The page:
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Obituary: Brian McCluskey, fluent linguist who became head of the EU’s translation service

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BRIAN McCluskey, who has died in Bordeaux, France, at the age of 84, achieved the highest rank of any Scot ever to work for the European Union as director-general of the EU’s translation service, managing a staff of around 2,000. For Brian, translation was a calling, a gift he used to foster understanding and co-operation between nations.

As part of the post-war generation, he played his part in building peace and unity across Europe. In 1973, the year in which the UK and Ireland joined the Common Market, Brian seized the opportunity to join the nascent English-language unit. In 1980, he became director of the English department and in 1999 was named Director General of the directorate of translation, a position he held until his retirement in 2002.

With his wife Maureen, also a Scot, Brian retired to Bordeaux. They watched Brexit unfold with great sadness and took French citizenship in response. Beethoven’s Ode to Joy was played at the funeral in Bordeaux. Brian’s son, Stephen, gave the eulogy partly in French but also drew on Scottish references, calling Brian “the Kenny Dalglish of translation”.

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Although born in Glasgow, Brian moved to Edinburgh midway through high school and attended Holy Cross Academy. Along with his classmate, the environmental artist David Harding, Brian was chosen to represent the academy as part of a friendship exchange between the city’s schools and Munich in 1955. Brian learned Latin, Greek and French at school – German wasn’t offered. But he taught himself to speak fluent German in advance of the two-week trip. Harding recalled: “We went to the ballet and the opera, we went to the Alps. It was life-changing for both of us.”

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Harding remembers spending evenings at the family’s warm and welcoming family home. But Brian’s parents died young – his father while he was still in his teens. Brian studied even harder in response to his loss.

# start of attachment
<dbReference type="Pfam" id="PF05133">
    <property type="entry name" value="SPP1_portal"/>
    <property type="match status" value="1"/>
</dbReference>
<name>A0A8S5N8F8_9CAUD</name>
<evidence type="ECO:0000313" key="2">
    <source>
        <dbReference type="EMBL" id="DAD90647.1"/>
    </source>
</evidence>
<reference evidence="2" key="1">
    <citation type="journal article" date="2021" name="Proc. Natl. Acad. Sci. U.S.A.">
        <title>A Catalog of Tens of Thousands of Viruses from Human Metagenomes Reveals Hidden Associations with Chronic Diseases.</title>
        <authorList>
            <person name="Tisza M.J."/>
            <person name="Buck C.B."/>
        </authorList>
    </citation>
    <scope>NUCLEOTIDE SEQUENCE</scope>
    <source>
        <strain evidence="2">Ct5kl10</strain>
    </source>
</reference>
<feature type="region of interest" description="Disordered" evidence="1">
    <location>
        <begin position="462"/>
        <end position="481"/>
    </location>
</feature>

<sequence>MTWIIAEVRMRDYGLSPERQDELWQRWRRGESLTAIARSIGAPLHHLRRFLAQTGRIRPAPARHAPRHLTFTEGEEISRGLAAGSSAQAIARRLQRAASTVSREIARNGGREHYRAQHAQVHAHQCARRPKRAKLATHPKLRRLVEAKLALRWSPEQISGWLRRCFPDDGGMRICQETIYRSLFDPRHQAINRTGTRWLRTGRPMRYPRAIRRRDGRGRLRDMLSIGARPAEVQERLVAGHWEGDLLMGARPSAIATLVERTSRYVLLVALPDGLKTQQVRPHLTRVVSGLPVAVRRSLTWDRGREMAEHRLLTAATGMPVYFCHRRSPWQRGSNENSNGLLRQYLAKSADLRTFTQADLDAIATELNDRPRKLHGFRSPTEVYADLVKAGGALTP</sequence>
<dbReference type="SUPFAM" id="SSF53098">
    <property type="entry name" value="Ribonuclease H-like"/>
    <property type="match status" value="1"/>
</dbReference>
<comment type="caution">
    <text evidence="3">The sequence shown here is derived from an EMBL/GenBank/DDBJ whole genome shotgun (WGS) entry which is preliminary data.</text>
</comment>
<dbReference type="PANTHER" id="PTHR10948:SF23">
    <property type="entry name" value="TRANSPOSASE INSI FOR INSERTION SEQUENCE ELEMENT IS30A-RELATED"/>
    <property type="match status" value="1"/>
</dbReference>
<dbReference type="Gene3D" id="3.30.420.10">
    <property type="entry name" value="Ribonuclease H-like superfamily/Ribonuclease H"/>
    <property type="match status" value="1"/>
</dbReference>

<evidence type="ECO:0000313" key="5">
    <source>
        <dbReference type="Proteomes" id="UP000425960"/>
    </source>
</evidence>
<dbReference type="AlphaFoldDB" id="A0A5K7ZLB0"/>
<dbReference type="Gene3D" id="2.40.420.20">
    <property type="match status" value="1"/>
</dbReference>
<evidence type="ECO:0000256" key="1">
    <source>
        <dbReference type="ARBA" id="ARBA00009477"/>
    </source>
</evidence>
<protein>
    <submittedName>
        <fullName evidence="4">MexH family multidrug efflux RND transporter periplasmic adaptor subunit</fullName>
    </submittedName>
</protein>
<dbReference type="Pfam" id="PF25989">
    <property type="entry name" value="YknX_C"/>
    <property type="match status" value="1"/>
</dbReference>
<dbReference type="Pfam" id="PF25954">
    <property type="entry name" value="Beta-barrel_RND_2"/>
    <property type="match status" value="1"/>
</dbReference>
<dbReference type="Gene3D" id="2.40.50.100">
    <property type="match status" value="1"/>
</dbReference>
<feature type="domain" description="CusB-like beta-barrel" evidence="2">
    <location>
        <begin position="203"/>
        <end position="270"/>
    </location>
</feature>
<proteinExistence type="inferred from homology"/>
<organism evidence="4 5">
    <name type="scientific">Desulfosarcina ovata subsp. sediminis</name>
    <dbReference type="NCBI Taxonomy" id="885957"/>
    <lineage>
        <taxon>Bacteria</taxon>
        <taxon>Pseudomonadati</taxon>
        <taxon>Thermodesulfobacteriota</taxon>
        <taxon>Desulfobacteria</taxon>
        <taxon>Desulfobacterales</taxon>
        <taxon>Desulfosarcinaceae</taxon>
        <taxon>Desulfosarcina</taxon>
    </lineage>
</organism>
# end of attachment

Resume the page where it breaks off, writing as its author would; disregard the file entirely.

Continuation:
After being made Dux of Holy Cross, he came top of his year at Edinburgh University, graduating with a First and a gold medal in English in 1959. A member of the university’s Dialectic Society, he was deputed to look after W H Auden, and enjoyed recounting how he had to repel the advances of the famous poet.

Brian resisted family pressure to study law; there were many lawyers in the family, including his uncle John, Lord McCluskey. Brian’s brother Dominic qualified as a lawyer first in Scotland and then in France, where he was called on to assist the British Embassy the night Princess Diana died in Paris.

After graduation, Brian sat exams for the Foreign Office and did extremely well but was not offered a job. A Professor at Edinburgh University accused the authorities of anti-Catholic discrimination. This was reported in the press at the time, but Brian rarely referred to it in later life, feeling that he had found a direction that suited him better.

While doing National Service, he returned to his old University for a dance, where he met Maureen, a student at the time. Maureen refused to dance with him, because she was about to leave. But, having friends in common, they soon renewed their acquaintance. In an attempt to impress her, Brian donned his full uniform to visit her when she was in hospital with appendicitis. The couple soon found they were on the same wavelength. Both were keen to travel the world and, as it turned out, Maureen also had an ability for languages.

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They left Scotland on the day they got married, after their wedding breakfast in 1962, never to live there again. While living in London, Brian taught himself Dutch and got a job with Shell in the Netherlands as a translator. Maureen also learned the language fluently.

“When Brian spoke Dutch, people thought he was Dutch. Being Scottish, it was easier for him as some of the sounds are similar.” Maureen said. Brian spoke around 16 languages, several of them with total fluency. “He loved languages. He was fascinated by the different ways they find solutions to the problems of communication.” Brian was also a kind and courteous man, and a considerate manager.

His lifelong friend David Kemp, a classmate at Edinburgh University, was a frequent visitor and after Brian retired, the pair made annual trips to Berlin to attend operas and concerts. Brian and David also loved art, and they visited art galleries together all over Europe.

Once when they were in the Van Gogh Museum in Amsterdam with Maureen, two young women walked past, and Brian followed them. “Does he do that often?”, David inquired of Maureen, concerned about a mid-life crisis.

“Oh, it’ll be a language”, she replied, and when he returned after half an hour she asked him, “What was it?” “Albanian, he replied. He rarely came across Albanian speakers at home in Bordeaux and had grabbed the opportunity for some conversation.

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Brian was predeceased by brothers Dominic and Christopher and his son Kenneth. He is survived by two sisters, Phil and Angela, as well as by his wife Maureen, son Stephen, daughter Karen, and ten grandchildren.

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